In 2009 I found out I was pregnant. Becoming pregnant changed my life the most. I had worked at restaurants and gas stations, even fast food places but I knew that with a child coming, that I would never be able to support us. I started going to college in Elizabethtown. I was concerned that even with a degree I wouldn’t be able to find a job afterwards but I was determined. I refused to bring a child into this world and not be able to take care of him. In the fall of 2010 I made the President’s Honor list at the college in Elizabethtown. I graduated in 2011 with an Associate’s degree in Information Technology. Before graduating, I made the Information Technology Student of the year and gained a couple of certifications through the school. I had a drive in me that wouldn’t stop. I can’t tell you that I didn’t spend some nights crying and worrying about how I would change my future. What I can tell you is this, I never gave up. Since then, I have received an Associate’s degree in Arts and am only 8 classes away from getting my Bachelor’s in Computer Science at WKU.
I am a single mother. I work full time and have a child that I have involved in sports since the age of 2. I was lucky enough to coach his soccer team at the YMCA a couple years back. Even with the felony on my record they gave me a chance. I just had to explain myself. I have met so many people in the last 11 years of my life. I have been turned down for jobs, I have been given chances, and I have been given recommendations. I still wanted more. I filed for a pardon and had recommendations from teachers and people that knew how much I had changed. When Governor Bashear released the names of the people that had received pardons in 2015, my name was not on the list. Honestly I thought that was my last shot. I started hearing more and more about House Bill 40. I started following the bill and talking to people who knew more about it than I did. Yesterday, April 12, 2016, Governor Bevin signed House Bill 40, allowing people with low level felonies a chance to have their record expunged. I have never been more excited and in aww in my entire life. Bevin signing that bill gives me a chance to take my life back. I will have more opportunities to enhance my career and give my son and I a better way of life.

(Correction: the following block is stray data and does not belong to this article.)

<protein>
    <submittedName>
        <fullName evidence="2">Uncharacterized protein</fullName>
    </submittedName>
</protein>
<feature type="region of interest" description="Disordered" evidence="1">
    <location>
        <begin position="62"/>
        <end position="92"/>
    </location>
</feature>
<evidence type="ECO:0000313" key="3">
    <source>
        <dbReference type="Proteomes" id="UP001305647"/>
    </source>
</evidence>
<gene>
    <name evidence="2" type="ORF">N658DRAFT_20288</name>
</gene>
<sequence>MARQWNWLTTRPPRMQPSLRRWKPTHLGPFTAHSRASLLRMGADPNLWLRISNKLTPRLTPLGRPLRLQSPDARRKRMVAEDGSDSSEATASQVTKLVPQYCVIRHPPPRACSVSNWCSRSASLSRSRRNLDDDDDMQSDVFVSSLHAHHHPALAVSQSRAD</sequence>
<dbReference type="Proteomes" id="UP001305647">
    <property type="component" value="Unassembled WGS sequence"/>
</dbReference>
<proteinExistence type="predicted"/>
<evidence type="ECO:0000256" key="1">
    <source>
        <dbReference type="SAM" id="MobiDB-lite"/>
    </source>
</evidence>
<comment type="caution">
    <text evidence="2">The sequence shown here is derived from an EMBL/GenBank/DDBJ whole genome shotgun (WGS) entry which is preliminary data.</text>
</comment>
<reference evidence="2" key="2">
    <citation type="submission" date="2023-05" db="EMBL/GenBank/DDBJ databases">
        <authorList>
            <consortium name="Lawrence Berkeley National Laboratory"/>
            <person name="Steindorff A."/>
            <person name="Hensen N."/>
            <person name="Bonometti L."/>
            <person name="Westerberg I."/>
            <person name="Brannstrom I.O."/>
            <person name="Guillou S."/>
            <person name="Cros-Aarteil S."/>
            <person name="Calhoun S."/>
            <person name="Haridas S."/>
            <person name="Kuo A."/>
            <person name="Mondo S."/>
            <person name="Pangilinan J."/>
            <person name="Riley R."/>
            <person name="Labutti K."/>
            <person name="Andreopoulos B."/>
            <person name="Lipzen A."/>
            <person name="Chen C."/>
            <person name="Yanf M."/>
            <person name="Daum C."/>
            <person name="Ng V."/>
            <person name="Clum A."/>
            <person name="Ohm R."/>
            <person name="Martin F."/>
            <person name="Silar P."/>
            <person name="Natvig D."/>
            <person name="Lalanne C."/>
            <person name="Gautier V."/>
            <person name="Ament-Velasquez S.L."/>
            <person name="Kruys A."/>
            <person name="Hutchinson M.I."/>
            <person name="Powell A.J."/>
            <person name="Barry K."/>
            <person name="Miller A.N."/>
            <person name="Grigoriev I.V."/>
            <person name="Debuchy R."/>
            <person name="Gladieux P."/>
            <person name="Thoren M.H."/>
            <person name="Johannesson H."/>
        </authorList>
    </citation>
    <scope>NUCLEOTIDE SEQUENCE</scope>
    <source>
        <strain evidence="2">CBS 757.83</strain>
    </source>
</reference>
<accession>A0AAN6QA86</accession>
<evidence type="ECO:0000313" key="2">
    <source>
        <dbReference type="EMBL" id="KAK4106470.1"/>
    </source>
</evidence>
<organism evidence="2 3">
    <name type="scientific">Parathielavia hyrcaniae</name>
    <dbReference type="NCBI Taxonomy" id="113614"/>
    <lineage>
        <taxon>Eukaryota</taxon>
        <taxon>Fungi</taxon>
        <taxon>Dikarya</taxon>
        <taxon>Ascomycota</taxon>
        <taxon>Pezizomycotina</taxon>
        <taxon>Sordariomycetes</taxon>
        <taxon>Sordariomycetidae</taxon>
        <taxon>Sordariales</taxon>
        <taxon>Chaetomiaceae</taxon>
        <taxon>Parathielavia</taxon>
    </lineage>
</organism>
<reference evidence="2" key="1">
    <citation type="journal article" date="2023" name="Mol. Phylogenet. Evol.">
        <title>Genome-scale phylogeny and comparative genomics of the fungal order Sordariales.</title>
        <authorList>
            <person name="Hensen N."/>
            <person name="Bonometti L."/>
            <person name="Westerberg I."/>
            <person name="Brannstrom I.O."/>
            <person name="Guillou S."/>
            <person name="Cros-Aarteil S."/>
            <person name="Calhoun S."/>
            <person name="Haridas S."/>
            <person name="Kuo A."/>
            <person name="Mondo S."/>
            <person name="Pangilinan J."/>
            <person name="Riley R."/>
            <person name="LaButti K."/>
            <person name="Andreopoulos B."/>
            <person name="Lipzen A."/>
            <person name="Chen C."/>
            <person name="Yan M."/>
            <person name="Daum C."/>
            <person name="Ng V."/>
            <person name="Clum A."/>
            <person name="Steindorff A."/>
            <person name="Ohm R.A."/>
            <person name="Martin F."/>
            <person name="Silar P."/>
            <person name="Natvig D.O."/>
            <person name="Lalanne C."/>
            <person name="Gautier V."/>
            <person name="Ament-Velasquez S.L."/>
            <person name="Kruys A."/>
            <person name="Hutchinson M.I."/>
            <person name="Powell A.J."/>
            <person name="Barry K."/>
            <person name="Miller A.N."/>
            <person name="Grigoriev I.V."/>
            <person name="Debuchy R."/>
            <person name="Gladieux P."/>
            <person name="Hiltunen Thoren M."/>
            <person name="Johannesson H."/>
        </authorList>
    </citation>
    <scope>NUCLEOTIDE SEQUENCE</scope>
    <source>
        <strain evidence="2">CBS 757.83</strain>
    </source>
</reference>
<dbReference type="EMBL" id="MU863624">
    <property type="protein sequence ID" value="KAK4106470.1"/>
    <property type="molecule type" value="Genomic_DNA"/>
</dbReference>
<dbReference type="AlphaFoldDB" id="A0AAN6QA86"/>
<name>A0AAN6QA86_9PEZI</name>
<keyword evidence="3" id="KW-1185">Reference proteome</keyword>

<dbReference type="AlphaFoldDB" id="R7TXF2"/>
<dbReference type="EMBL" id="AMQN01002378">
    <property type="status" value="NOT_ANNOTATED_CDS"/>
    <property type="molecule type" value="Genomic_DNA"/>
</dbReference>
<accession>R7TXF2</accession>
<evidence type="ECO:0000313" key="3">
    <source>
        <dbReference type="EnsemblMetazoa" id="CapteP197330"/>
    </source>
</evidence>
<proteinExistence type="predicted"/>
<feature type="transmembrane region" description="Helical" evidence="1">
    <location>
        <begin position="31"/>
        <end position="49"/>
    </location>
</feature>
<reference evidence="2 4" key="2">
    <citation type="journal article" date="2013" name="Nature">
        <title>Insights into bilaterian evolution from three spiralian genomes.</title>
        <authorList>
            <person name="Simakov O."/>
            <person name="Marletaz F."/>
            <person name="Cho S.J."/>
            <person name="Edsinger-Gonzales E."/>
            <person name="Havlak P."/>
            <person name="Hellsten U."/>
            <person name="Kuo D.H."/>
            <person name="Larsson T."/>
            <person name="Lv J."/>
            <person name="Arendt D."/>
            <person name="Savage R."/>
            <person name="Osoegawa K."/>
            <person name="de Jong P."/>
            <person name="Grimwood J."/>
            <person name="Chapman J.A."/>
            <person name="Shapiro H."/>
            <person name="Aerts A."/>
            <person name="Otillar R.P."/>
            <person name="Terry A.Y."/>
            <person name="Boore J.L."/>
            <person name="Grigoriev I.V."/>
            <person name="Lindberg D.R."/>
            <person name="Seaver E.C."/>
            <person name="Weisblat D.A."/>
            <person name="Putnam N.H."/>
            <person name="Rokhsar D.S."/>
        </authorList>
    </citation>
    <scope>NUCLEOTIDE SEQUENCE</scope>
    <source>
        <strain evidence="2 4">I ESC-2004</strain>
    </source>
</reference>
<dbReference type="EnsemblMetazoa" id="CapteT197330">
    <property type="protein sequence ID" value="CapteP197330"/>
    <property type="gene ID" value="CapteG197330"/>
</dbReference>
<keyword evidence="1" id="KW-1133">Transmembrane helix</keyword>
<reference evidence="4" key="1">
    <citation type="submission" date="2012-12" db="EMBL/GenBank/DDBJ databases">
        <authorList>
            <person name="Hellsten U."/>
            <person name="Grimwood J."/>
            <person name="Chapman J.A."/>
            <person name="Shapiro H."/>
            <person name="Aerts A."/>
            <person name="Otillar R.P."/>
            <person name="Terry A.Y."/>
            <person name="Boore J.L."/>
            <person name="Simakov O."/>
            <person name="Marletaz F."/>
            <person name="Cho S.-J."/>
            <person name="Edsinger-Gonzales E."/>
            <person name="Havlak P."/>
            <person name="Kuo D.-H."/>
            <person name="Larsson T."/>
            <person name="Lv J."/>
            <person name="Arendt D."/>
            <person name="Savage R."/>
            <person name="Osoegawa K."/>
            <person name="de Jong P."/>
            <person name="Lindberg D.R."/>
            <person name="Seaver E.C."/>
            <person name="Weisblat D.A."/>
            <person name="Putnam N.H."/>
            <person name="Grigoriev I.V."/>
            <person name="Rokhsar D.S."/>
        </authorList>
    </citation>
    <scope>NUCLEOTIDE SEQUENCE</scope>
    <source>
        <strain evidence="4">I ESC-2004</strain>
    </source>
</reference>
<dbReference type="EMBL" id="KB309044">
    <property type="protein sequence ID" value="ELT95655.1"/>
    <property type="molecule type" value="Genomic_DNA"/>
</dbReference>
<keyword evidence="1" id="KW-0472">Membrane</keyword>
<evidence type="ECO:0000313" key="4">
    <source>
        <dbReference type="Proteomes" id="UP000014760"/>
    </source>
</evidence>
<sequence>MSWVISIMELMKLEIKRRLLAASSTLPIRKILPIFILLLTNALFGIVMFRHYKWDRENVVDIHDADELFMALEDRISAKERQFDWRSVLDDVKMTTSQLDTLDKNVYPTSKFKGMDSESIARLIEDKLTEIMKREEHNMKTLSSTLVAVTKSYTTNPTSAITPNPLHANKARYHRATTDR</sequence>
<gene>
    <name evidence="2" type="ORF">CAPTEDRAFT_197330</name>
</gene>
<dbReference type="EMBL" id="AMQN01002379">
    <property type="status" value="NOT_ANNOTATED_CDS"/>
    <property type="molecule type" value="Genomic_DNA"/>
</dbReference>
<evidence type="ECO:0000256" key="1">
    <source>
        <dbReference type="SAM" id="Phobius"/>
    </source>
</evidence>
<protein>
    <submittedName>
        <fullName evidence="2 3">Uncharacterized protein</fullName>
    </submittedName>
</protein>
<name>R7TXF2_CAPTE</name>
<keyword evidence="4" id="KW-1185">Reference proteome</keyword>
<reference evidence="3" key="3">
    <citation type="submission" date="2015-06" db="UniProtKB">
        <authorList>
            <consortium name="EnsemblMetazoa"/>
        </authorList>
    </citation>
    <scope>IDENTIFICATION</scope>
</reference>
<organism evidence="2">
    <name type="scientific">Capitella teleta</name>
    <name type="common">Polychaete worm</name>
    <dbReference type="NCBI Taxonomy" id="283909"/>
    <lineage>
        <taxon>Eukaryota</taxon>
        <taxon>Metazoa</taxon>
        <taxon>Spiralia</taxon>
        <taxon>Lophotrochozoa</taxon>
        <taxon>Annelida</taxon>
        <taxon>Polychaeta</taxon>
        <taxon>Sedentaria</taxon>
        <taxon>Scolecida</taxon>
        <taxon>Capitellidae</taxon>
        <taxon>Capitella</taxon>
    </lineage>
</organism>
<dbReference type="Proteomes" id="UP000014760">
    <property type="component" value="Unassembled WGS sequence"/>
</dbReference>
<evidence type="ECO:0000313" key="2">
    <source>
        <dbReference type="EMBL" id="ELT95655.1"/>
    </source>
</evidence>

I have been very lucky over the last 11 years with the people I have met and the chances I have been given. It hasn’t been easy and I have had to fight to stay ahead. I’ve laughed, I’ve cried, I’ve struggled, but I have managed to maintain my confidence in knowing that I am doing the best for my son and for myself. I don’t want people to think, “Oh she just got lucky.” It wasn’t just luck that has gotten me this far. I have stayed determined and I refuse to settle. I have set goals and once I reach them, I set more. I keep pushing. I surround myself with people that help build me up instead of tearing me down. I can’t thank the people that have given me second chances enough. I will never forget and I will always stay true to my goals and what I want in life. To anyone who may read this, know that this isn’t the end. There are second chances. There are people who will believe in you and while things may seem tough at times, you can overcome it, you will overcome it. Never stop believing in yourself.
Thank you so much blog reader. You know who you are. Your hard work is truly amazing and your words are an inspiration to everyone involved in this fight to get people their rights back. Thank you for sharing your story with us and allowing me to post it. I have little doubt that you will get your second chance in July.